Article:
If we are to have luxuriant pastures, we must see that the soil is in a fertile condition before sowing the seeds. It is an established fact, that the best system of farming, is that which maintains the soil in a continuous state of fertility. It is good farming to have the land in good heart for a corn or root crop, and so it is equally good practice to have it in equally good heart for laying down to seeds. The proper management of grass lands affords a fertile subject for discussion, and one requiring much ventilation. Judging from what may be seen in many districts, one of the greatest evils is that of page 10 overstocking, whereby the best grasses get speedily exterminated, leaving the inferior ones and weeds, the result being inferior pastures. As I have just said, this is a large and important subject, which should not be lost sight of, if we are to make the maximum from our pastures, in the shape of dairy produce and mutton.

By the last mail I received from Dr. Fream, Professor of Natural History at Cirencester, an account of a set of experiments conducted by Mr. M. J. Sutton, associated with Dr. Voelcker, tried on grass lands by various kinds of manures. The subject is one of interest to New Zealand farmers, it is just a question on some classes of soils, whether the same money's worth of crushed bones or superphosphate, &c., spread on the surface, would not pay better than breaking up the land for cropping. In the majority of cases I suppose the latter is preferable, but there are cases when the advantage is doubtful. I throw out the suggestion for what it is worth.

Wheat Growing, Can It Be Made To Pay?

It is a debatable question whether we can continue to produce wheat at present prices, leaving a margin for profit. I have given this matter much consideration, and I have come to the conclusion (whether rightly or wrongly) that, under certain conditions, we may do so.

1.The questions before us are: Can we compete with America with her cheaper land and greater proximity to the principal markets?
2.Can we compete with India, where wheat may be grown in almost unlimited quantities, and at an infinitesimal cost?

My answer is, we can; but our wheat crops must be confined to the very best soils, soils which will give us an average of 35 to 40 bushels per acre.

In America the general average is about 12 bushels per acre, and year by year the Home consumption is increasing so rapidly that the surplus for export must gradually diminish.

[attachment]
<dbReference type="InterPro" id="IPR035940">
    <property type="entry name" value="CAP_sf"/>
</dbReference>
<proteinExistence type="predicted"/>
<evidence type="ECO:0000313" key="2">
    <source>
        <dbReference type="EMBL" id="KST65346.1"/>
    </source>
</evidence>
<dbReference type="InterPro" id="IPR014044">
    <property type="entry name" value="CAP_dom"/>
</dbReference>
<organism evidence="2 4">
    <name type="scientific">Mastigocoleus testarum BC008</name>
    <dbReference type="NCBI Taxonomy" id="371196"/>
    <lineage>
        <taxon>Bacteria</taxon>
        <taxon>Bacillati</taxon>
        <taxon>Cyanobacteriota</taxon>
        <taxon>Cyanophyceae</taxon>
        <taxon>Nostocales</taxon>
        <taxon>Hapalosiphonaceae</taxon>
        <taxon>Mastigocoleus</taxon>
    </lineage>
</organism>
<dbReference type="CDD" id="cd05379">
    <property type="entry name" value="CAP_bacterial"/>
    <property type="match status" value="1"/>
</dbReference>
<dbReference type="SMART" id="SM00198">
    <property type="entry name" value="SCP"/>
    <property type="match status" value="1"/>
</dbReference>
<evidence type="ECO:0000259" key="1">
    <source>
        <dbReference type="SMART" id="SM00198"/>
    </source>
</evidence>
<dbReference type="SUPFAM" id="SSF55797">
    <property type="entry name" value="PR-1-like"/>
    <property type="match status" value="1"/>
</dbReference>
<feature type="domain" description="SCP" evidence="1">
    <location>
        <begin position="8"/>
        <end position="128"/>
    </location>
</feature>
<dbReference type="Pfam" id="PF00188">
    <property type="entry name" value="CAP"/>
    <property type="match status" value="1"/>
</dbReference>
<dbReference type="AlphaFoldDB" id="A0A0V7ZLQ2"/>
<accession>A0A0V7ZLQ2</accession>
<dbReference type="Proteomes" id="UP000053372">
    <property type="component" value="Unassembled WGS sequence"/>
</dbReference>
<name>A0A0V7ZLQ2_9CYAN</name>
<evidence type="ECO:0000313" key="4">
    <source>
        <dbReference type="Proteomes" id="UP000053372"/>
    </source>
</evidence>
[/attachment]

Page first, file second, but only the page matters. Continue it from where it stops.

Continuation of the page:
I think that we have much more to fear from Indian competition. The wheat growing industry in that Country is said to be capable of vast expansion. As yet it is only in its infancy. When proper machinery is brought to bear upon it, in the way of cleaning and grading, it will become a formidable rival.

Our only chance will be as I have just said, to confine wheat growing to the best lands. The lighter descriptions of soil will pay better page 11 if devoted to growing turnips, oats, barley, and grass. Thanks to the frozen meat trade, we have a local market for oats whenever it touches the point at which it cannot be sold to profit. The price may, I think, be fairly fixed at 1s. 3d. per bushel for sheep feed.

In sending wheat to England, care should be taken to send only the primest sample. The seconds will pay better if cracked and fed to sheep, pigs, or dairy stock If this system were general, New-Zealand would soon regain her lost prestige as a wheat grower. The late Mr. Mechi used to preach that when corn touched a certain price in a falling market, it then paid best to send it to market on four legs instead of on wheels.

I am glad to say that some farmers in this country are becoming alive to this fact. Had they not done so, oats would now be an unprofitable drug. I believe that it will be found that oats may be shipped with profit if only the sample is made to turn the scale at 48lb. per bushel. The profitable feeding of sheep on oats is a mathematical question, and one which has been carefully worked out by Lawes and Gilbert.

Breeding Stock—Mongrel Sires.

The losses sustained by the indiscriminate use of ill-bred sires of all kinds would be difficult to estimate. It would appear that the price at which the service of the animal can be procured forms the primary consideration. This is a fatal mistake, and one which there is not much excuse for, seeing that the country is now well stocked with animals of all kinds of more or less high breeding.

With regard to sheep breeding for the frozen chamber, considerable judgment is required in selecting ewes best suited for the purpose. The different classes of soil best adapted for special breeds, whether Lincolns, Leicesters, Downs or Merinos. But in every case the rams used for crossing should be pure, the first cross being generally found to produce the best results. Pure-bred rams can now be had at our ram fairs at prices within the reach of all.

Then again, who can estimate the loss inflicted on the Colony by the indiscriminate use of unsuitable stallions; I am quite aware that large sums of money have been spent by a few notable breeders in importing superior animals—animals which have left their mark wherever they have been used. Anyone who visits our annual parade of sires will see before him animals totally unsuited for improving the stock of the country. The few really good animals imported and bred in the colony only serve to give greater prominence to the defects of the others.